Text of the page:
Threatening and defensive behaviour

Calumma amber, Weibchen, Montagne d'Ambre 2017
Drohgebärde Maul offen
Furcifer balteatus male

Chameleons have a whole range of interesting threatening and defensive behavior, which they can use to defend themselves against predators or disagreeable conspecifics. We would like to introduce the most common behaviors and explain them with pictures and video material.

Inflation of the throat sac and flattening of the body

Every chameleon keeper has probably seen this before, and even the youngest chameleons can do it: blow up the throat sac and push the hyoid bone strongly forward. Some species such as Furcifer balteatus have an additional air sac in the back of the throat, which they can also inflate. In addition to the inflated gular sac, most chameleons flatten their bodies when threatening, so that they appear much larger at the top and bottom. The tail is curled. The broad side of the body is turned towards the aggressor (human, other chameleon, other animal). The chameleon keeps an eye on his attacker and always turns with him. The chameleon increases its body-surface optically with this behavior and looks much more impressively to its opponent.

If the enlarged silhouette and impressive colouring are of no use, the chameleon opens its mouth. Most animals can even make a sound similar to hissing. Some animals push the hyoid bone forward while threatening, whereby the tongue seems to protrude from the mouth.

 

Stress coloration

A stressed chameleon shows a different colouring than a completely calm, undisturbed animal. Males that want to impress females make themselves big and show their most beautiful colours. The contrasts of the pattern become more intensive. Males that meet other males and want to impress them show similar characteristics. Meanwhile, the inferior animal becomes darker and darker until it is almost black. Females also usually become darker when aroused.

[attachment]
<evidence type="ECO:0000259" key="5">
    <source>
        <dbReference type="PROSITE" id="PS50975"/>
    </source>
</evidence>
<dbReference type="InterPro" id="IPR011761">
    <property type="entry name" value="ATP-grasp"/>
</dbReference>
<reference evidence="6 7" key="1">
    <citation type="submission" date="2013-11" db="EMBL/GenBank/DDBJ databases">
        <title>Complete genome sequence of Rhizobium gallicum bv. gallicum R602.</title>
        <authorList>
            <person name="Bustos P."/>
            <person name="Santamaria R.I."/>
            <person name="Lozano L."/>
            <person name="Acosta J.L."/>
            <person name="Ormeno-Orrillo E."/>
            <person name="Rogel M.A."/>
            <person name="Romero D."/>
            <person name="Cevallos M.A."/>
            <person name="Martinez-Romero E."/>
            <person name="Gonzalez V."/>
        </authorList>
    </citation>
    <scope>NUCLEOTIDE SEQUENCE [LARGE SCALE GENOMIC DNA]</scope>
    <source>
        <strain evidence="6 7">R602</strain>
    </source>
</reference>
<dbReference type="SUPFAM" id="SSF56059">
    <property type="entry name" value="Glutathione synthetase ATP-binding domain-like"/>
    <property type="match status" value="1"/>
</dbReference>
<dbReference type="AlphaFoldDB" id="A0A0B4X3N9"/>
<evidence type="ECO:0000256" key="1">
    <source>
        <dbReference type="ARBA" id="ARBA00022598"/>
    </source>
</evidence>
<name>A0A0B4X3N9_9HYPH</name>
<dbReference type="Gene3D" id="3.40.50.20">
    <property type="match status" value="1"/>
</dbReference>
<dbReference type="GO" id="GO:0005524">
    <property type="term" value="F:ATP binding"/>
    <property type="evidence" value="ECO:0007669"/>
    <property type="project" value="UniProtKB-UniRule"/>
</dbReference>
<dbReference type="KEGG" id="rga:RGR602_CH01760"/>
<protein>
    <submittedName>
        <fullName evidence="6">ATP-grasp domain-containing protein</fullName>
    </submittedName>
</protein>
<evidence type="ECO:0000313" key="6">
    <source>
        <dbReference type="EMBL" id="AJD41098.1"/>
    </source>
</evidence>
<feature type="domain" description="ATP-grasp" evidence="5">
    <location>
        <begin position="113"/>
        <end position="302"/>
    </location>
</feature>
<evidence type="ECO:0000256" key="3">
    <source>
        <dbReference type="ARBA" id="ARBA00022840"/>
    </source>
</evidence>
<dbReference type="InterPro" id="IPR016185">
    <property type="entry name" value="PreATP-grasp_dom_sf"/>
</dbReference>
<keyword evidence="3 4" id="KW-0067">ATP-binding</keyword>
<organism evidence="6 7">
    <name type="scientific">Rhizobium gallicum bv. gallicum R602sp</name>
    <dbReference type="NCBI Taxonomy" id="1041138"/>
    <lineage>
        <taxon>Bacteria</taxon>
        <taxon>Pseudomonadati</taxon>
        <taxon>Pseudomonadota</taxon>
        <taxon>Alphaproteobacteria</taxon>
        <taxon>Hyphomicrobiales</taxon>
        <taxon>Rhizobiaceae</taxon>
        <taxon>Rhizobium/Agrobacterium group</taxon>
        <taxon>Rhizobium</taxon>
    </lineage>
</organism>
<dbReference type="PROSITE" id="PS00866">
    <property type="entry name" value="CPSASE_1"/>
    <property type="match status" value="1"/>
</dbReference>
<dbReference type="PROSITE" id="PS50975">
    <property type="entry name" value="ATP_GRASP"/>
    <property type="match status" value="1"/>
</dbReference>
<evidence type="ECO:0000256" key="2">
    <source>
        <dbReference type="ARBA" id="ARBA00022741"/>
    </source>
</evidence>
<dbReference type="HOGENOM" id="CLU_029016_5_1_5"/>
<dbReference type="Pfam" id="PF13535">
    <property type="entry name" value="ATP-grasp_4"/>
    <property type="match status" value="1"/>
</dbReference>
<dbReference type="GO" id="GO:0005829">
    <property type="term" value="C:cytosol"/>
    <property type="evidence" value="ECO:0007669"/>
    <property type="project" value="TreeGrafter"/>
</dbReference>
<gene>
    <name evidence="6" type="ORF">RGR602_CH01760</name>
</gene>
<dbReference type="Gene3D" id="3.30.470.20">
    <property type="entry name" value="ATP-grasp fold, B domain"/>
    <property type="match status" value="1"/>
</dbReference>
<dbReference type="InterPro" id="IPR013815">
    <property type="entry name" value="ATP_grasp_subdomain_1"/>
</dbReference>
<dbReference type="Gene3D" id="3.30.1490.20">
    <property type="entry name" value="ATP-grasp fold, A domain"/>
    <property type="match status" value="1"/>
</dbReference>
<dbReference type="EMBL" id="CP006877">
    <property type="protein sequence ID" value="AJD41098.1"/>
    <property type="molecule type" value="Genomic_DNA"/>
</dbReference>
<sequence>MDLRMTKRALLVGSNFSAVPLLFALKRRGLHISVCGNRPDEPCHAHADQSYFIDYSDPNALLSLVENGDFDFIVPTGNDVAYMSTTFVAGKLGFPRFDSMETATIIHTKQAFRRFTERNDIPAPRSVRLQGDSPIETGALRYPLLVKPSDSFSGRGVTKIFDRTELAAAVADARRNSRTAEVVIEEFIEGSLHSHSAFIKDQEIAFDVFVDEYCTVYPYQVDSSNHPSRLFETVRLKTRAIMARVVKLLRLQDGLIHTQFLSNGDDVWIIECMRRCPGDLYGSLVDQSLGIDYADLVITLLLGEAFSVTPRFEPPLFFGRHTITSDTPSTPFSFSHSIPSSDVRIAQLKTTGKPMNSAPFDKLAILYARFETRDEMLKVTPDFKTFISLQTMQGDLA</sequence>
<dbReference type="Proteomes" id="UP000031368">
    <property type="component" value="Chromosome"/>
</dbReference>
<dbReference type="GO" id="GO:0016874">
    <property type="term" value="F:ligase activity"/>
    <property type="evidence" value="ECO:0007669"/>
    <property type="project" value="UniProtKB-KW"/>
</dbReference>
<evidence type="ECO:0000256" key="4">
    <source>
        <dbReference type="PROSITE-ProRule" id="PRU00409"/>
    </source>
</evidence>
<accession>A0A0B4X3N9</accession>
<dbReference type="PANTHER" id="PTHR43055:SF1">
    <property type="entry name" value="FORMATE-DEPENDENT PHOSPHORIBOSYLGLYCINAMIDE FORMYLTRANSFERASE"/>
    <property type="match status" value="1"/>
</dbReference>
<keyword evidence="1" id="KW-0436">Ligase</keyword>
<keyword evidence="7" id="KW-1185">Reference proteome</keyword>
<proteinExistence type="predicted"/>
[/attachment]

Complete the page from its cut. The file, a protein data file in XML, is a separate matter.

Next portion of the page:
Occipital lobes

Some chameleon species such as Calumma malthe or Calumma brevicorne have occipital lobes on the head which they can erect forward when excited. Thus, the head of these animals seems clearly bigger.

 

Arm bend, bounce and snap

The last resort for a stressed chameleon is to raise the upper body, bend the arms “prayerfully” and bounce the whole body back and forth. This bobbing then ends in single bites in the direction of the opponent.

Vibration and pretending to be dead

Leaf chameleons and a few larger chameleons have the ability to vibrate to irritate predators. The vibration is invisible and can only be felt by holding the chameleon between your fingers. Leaf chameleons of the genus Brookesia can also show a special behaviour when threatened: They bend arms and legs firmly to the body and simply drop wherever they are. The attacking animal then considers them to be either a leaf or dead and leaves the chameleon in peace at best. Most leaf chameleons carefully observe their surroundings with their eyes while “pretending dead” and continue to walk normally as soon as they consider the threat to be banished.

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